Chitosan Weight Loss

Chitosan probably inefective for weight loss

Chitosan, a deacetylated chitin, is a popular over-the-counter dietary supplement marketed to decrease body weight via limiting fat absorption in the body and is known as a “fat binder”. Although evaluated in a number of trials its efficacy remains unclear. [1] Chitosan is a sugar (cationic polysaccharide) obtained from outer skeleton of shellfish [2].

Chitosan and weight loss

We decided to write about chitosan as we stumbled upon an advertisement that stated something like: “Chitosan is ideal for those who like to have a cheat meal every now and then without the risk of getting fat.” That really got us in the mood for some research and it didn’t took long to realise science literature is not as impressive as marketing claims.

Ni Mhurchu C. [1] and colleagues wanted to assess the effects of chitosan as a treatment for overweight and obesity. For that reason, they reviewed electronic databases, specialised web sites, bibliographies of relevant journal articles, and contacted relevant authors and manufacturers (up to March 2004). They evaluated fourteen trials with a total of 1131 participants. After reviewing all the relevant data authors concluded that chitosan is more effective than placebo in the short-term treatment of overweight and obesity. However, high quality trials indicate minimal effect of chitosan on body weight and is unlikely to be of clinical significance.

Richard B. Kreider and co-workers [3] more recently assembled a summary of categorization of dietary supplements based on available literature and categorised chitosan as apparently not effective.

Matthew D. Gades and assistants have shown that the effect of chitosan on fat absorption is insignificant and is the equivalent of approximately 9.9 kcal/day [4]. In a follow-up research by the same authors it was concluded that fat trapped from supplementation would take more than 7 months for a male to lose a pound of weight, and that the effect was completely ineffective in women [5].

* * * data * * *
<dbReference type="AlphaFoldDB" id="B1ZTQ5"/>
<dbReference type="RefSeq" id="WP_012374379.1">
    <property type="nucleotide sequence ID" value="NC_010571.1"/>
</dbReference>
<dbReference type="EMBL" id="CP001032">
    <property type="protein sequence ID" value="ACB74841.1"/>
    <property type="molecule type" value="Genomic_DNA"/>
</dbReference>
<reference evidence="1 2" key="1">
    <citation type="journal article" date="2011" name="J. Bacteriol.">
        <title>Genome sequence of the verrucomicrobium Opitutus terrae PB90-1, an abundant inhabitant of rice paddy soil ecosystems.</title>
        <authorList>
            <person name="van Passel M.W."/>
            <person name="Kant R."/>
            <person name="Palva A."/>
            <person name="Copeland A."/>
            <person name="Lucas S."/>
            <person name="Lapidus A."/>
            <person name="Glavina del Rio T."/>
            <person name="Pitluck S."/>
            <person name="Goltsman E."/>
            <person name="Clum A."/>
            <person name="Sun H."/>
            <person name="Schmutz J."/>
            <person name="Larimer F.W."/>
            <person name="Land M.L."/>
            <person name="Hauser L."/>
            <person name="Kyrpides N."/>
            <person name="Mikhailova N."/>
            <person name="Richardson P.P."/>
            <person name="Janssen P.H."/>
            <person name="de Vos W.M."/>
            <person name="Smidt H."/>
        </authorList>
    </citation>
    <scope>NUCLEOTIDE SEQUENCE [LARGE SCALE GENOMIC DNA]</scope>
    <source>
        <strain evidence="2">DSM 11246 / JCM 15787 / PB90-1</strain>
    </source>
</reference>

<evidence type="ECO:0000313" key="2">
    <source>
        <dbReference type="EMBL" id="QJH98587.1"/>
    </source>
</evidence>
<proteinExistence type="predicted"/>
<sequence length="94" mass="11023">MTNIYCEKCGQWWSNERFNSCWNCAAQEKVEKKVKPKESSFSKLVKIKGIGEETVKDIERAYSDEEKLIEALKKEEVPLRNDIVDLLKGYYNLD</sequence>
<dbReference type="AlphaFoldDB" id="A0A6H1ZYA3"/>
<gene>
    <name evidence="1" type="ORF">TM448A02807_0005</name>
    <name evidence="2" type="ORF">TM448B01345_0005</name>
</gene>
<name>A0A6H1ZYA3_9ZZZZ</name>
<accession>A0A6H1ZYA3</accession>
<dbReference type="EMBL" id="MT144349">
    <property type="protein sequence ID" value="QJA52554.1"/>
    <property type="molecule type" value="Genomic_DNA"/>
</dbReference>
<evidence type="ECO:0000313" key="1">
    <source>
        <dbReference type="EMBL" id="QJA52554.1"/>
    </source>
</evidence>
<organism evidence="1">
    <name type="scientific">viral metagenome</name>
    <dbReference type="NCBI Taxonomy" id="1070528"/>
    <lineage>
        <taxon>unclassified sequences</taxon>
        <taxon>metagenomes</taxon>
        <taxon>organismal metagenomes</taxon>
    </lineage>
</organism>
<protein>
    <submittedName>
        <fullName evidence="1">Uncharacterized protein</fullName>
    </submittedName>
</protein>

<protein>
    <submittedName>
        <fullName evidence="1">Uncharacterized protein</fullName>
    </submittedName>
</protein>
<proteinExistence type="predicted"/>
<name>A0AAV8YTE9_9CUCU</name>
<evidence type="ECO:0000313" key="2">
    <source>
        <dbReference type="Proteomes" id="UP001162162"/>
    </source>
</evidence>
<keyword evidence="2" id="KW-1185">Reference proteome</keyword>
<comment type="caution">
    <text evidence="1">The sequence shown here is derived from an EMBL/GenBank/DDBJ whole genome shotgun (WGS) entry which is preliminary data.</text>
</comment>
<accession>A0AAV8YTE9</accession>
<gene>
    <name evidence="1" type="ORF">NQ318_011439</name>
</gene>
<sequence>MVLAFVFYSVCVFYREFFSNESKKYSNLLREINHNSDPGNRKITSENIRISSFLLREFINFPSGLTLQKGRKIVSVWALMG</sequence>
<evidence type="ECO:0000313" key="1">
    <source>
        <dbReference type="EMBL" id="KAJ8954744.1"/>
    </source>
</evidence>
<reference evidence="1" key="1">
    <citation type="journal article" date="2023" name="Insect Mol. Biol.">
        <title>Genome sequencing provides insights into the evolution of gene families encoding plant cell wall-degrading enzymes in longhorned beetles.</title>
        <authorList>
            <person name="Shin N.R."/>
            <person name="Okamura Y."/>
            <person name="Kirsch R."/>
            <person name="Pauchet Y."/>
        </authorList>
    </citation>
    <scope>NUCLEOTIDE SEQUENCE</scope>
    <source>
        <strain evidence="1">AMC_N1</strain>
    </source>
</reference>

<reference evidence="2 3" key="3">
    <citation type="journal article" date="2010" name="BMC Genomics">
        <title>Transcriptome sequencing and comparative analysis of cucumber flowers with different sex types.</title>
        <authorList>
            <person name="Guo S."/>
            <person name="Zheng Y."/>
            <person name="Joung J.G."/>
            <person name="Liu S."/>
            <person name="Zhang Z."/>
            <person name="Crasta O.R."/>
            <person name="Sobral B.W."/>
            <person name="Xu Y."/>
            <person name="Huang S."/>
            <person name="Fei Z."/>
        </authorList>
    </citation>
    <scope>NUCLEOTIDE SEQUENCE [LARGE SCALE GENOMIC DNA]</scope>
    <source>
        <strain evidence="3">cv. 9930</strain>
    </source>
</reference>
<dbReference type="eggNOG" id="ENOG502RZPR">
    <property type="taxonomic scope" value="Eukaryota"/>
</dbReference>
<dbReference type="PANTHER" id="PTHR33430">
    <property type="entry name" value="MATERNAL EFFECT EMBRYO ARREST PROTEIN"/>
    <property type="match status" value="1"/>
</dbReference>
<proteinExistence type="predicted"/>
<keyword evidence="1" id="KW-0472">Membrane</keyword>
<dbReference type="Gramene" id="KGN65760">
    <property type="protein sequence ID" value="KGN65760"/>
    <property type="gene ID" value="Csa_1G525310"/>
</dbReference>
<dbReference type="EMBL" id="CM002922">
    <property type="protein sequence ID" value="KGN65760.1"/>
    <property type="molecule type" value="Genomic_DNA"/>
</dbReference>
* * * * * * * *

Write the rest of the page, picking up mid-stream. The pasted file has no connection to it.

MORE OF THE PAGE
Chitosan side effects and risks

Because chitosan is taken from the outer skeleton of shellfish, there is a concern that people with allergies to shellfish might also be allergic to chitosan. However, experts believe that chitosan shouldn’t be a problem for people with shellfish allergy because people are allergic to the meat, not the shell.[2]

Chitosan side effects (shellfish allergy)

Adverse effects most frequently include gastrointestinal symptoms such as constipation and flatulence [6].

References

  1. Jull, Andrew B., et al. “Chitosan for overweight or obesity.” Cochrane Database Syst Rev 16.3 (2008).
  2. Find a Vitamin or Supplement – Chitosan Retrieved from WebMD.com at 1. May 2013
  3. Kreider, Richard B., et al. “ISSN exercise & sport nutrition review: research & recommendations.” J Int Soc Sports Nutr 7.7 (2010).
  4. Gades, Matthew D., and Judith S. Stern. “Chitosan supplementation and fecal fat excretion in men.” Obesity 11.5 (2003): 683-688.
  5. Gades, Matthew D., and Judith S. Stern. “Chitosan supplementation and fat absorption in men and women.” Journal of the American Dietetic Association 105.1 (2005): 72-77.
  6. Pittler, Max H., and Edzard Ernst. “Dietary supplements for body-weight reduction: a systematic review.” The American journal of clinical nutrition 79.4 (2004): 529-536.

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